At the gate we were told to park up and leave the keys of our vehicle with security, which we done.  The resident Game Ranger arrived in a game viewer to take us through to the Lodge.  Thus the beginning of our safari experience and our very first game drive ever taken.  Being on an open vehicle knowing that out there, in the bush all around us we were amongst the Big 5.  The feeling was exhilarating.  We heard every sound with all the varieties of birds, beetles, frogs and animals; all singing us in as we ventured on the windy dirt roads to the main lodge.  On arrival we received a warm welcome by the Lodge staff, was handed a refreshing face towel and given a welcome drink to refresh us from our journey.  Once registered as guests, we were given a briefing on the do’s and the don’ts of the bush before being taken to our room, which was a luxury bush tent.  That was the first of many ‘WOW’ factors, our cases were already there waiting for us.  We had a good nosey around to check the place out and was impressed.  We freshened-up, changed and headed back up to the main Lodge to embark on our first sunset game drive.

“Being on an open vehicle knowing that out there, in the bush all around us we were amongst the Big 5.  The feeling was exhilarating”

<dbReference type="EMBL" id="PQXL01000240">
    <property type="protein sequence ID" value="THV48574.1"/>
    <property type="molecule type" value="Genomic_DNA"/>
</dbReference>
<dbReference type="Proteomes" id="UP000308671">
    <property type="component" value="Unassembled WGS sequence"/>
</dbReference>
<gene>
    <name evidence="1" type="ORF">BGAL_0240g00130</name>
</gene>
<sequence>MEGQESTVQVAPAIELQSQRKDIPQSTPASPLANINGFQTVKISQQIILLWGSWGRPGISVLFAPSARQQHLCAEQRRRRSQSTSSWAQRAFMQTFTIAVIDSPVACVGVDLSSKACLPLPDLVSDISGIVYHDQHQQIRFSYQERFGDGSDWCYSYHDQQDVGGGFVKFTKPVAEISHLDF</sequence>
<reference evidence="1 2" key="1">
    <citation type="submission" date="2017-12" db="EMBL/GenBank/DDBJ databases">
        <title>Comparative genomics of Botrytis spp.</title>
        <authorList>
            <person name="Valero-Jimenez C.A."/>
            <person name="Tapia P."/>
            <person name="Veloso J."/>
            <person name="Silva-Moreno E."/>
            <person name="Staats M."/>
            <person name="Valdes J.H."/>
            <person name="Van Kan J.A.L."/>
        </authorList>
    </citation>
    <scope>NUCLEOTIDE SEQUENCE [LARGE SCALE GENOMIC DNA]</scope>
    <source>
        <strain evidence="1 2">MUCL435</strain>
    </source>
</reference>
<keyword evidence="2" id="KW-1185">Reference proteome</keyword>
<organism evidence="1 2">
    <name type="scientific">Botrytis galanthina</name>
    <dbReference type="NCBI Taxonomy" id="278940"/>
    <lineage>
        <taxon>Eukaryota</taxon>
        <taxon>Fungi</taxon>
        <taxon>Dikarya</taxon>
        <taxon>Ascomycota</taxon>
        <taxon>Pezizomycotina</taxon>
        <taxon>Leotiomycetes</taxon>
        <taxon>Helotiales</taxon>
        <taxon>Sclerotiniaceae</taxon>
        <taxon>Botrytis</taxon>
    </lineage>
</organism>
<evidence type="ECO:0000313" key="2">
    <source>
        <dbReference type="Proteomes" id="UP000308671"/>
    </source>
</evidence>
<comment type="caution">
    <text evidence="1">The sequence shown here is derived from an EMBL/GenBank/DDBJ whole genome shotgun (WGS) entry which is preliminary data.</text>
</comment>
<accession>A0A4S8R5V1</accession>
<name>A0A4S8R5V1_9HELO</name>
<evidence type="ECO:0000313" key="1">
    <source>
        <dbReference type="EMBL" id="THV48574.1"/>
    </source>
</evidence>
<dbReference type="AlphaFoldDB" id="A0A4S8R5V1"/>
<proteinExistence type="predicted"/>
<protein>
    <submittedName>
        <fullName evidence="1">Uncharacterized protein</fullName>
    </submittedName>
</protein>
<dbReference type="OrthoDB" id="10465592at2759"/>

The next WOW was the pure beauty of the African sunset, coming out of the City, you simply have no idea of the wonderments of the colours in the sky as the sun sets within a backdrop of nature.  We had a chorus of bush sounds whispering in our ears as we looked into the sun as she set, toasting the evening with sundowner drinks, breathing that restful sigh that only a safari can stimulate.  Now, this was Africa, I fell in love!

With sunset over, almost as soon as it began (never fails to amaze me how quickly the sun sets in Africa), the darkness set in and off we headed for our first night game drive, in search of the night predators.  It wasn’t long before we came across our first experience of Lion.  Heading through the reserve, the trackers spotted Lion spoor (paw prints of animals) and sure enough in the not too distant track ahead was a beautiful pride of 12 Lions (Lionesses with cubs and Lions).  The first thing that struck us was the absolute sense of total power, utter confidence and domination that Lions exhume, without doubt, they are the Kings and Queens of the bush.  We were mesmerised from then.  We drove for hours, listening as young children would as their parents read a bedtime story; we were, all ears, all excited as we learnt of the animals of the bush.  Needless to say, our sleep that night was a restful one, I am sure I went to sleep with a smile on my face and awoke with one too.